3. Configure the router with: a hostname, and IP address and subnet mask on each gigabit ethernet interface, and bring up the interfaces.
At the beginning of a course of study towards the Cisco CCNA, it is a good idea to have an understanding of basic networking terms and concepts. Here is a list of introductory concepts that you should be familiar with:
LAN – a local area network or LAN is a network that has the following characteristics. It usually exists within a home, building or group of buildings. It is usually administered and managed by a single entity, business, or organization. In addition, a LAN typically consists of some form of an Ethernet network, whether it is Fast Ethernet (100Mb), Gigabit Ethernet (1000Mb), and whether it is implemented in twisted pair copper cables, multimode fiber optic cables, or some form of wireless technology.
WAN – wide area networks are the networks that interconnect all of the local area networks. WANs are typically managed and controlled by internet service providers (ISPs). Instead of using Ethernet, WANs typically implement different technologies like DSL, Cable, T1 and T3 serial lines, PPP, Frame Relay, ATM, etc..
WANs/LANs – To simplify the differences between these two types of networks we can use the example of a wireless router. On the wireless router the LAN ports and the wireless antennas connect to the computers on your local network or LAN, and the WAN port connects to the modem which communicates with your internet service provider on the WAN.
Internet, Intranet, Extranet – What is the difference between the internet, an intranet, and an extranet?
Internet – inter means between, and net is short for networks, so internet literally means between networks. So what is the internet? The network of networks. The network formed by connecting all of the networks together.
Intranet – intra means within and net means network, so intranet means within the network. For instance, when I taught high school I wanted to have my own web server. The school district agreed to let me have my own web server for my students, but it had to be on the intranet only. This meant that the students could reach the webpages but from within the school only. The webserver was not on the internet.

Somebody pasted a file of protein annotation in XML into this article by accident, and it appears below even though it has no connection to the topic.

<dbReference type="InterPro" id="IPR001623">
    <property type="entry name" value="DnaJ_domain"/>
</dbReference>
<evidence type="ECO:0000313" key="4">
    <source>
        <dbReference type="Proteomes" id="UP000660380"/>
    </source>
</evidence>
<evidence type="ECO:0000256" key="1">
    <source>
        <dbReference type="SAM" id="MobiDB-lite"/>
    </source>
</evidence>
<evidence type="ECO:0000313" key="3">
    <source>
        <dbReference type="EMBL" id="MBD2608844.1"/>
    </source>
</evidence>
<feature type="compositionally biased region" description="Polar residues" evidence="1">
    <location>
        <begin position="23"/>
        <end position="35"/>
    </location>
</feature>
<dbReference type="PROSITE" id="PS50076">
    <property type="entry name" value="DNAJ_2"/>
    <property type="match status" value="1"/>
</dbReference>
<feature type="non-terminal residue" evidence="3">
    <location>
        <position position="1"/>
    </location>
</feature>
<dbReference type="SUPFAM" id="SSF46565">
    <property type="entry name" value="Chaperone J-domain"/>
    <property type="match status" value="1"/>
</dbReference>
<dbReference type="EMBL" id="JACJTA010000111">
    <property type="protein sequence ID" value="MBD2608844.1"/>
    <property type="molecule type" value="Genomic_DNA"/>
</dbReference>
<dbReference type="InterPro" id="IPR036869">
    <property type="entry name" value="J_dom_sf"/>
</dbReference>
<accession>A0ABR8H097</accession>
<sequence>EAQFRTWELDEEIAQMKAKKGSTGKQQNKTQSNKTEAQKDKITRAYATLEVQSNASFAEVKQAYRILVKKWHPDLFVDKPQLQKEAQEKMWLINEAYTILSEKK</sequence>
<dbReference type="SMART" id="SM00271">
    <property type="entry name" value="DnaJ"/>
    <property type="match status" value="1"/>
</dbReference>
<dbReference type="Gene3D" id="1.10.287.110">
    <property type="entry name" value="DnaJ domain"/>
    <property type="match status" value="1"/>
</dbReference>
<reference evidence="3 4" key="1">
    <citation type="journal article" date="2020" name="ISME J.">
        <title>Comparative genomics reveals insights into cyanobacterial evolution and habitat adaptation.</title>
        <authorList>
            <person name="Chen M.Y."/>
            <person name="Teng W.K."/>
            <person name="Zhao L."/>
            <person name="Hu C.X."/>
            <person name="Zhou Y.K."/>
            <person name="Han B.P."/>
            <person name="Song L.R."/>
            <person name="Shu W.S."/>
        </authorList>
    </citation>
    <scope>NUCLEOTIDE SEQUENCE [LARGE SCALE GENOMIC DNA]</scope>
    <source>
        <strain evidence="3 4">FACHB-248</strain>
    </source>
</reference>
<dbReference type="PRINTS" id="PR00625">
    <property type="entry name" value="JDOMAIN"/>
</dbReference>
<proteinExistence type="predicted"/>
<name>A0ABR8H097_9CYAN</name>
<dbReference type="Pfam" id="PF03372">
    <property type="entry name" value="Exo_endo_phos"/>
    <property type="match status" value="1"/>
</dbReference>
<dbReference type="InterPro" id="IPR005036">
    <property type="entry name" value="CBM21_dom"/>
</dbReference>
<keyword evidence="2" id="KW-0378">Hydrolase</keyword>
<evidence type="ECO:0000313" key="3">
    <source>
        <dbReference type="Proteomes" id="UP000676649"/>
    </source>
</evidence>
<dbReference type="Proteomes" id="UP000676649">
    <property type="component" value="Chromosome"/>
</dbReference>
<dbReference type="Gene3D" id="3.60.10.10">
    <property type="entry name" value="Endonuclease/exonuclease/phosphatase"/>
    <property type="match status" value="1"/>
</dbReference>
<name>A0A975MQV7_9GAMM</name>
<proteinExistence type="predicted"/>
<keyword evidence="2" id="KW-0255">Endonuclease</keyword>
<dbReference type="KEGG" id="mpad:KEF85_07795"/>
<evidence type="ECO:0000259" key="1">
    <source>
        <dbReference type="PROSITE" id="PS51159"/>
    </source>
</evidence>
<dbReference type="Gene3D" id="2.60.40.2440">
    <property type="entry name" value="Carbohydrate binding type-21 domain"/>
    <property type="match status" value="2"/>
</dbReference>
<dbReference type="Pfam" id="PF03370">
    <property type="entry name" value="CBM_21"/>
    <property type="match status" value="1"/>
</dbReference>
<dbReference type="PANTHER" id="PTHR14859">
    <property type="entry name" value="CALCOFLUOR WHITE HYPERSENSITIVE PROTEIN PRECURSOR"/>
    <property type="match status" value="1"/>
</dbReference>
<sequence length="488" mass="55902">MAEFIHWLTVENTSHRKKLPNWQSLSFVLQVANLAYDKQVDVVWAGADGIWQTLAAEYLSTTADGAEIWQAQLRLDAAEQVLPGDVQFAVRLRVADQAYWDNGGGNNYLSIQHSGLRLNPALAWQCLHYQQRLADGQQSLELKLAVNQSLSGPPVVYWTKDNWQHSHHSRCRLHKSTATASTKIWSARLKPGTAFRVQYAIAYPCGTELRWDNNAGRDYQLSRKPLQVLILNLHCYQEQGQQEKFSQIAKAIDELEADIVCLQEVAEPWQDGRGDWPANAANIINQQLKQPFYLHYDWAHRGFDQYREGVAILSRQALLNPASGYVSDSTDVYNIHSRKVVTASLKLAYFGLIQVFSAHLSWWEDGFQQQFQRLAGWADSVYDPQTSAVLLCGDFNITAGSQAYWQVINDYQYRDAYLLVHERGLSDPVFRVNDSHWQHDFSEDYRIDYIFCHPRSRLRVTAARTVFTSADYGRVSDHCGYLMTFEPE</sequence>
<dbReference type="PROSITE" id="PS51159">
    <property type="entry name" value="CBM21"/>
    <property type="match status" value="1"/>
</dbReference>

Extranet – extra means in addition to, and net means network, so extranet literally means in addition to the network. An extranet is an area of the network that users who are outside of the network can remotely connect into. This can be done with VPN services, allowing users with permission to VPN into an area of the network.
This classroom lab started as a way to teach students about the BIOS and its usefulness. For example, what if you forgot your Windows 7 or Windows 8 password and you could not login to your computer? Is there a way to bypass user authentication and access your system? Yes, there is. In this lab exercise, you will bypass a login failure, caused by a forgotten Windows password, by using Hiren’s BootCD. To accomplish this, you will need to be able to access your computer’s BIOS and set the boot order. What about the opposite situation? What if you wanted to protect your system from someone booting to the CDROM, or a USB thumb drive and bypassing your password with special software? Is there a way to protect your system from someone trying to bypass your password by accessing the optical drive or USB port? Yes there is, and in that particular situation setting the BIOS boot order and password protecting the BIOS is very useful.
Here are the different topics that this lab covers:
BIOS – a program or firmware stored on a ROM chip that runs the power on self test, locates and runs the boot loader, and is an interface to the computer hardware.
CMOS – integrated circuit used to store configuration settings in BIOS. One of those settings is the Boot Order. When the computer is powered off CMOS configuration settings are retained because of a small battery plugged into the motherboard.
boot order – a setting configured in BIOS that determines the priority device order from which to boot the system. Devices will be checked in order, for the presence of boot code and boot files from which to boot the system. For example, if the CDROM drive is listed first in the boot order, the system will check the CDROM drive for the presence of a bootable disk, if one is found like a Windows installation CD/DVD then the system will boot to the install disk, but if none is found, the system will check the next device in the boot order. If the hard disk drive is listed first in the boot order, and has an operating system installed, then the system will boot from the hard disk drive and the CDROM will always be bypassed when the system boots. Bootable CD/DVDs – to create a bootable CD or DVD you will need a burning program like ImgBurn, capable of burning a bootable disc from a .iso bootable image file. Note, AVG antivirus will by default flag and block ImgBurn as having a virus. After doing some research on ImgBurn I decided that this is not warranted and I have personally clicked to allow it. You can always find an alternative program with which to burn bootable CDs from .ISO image files.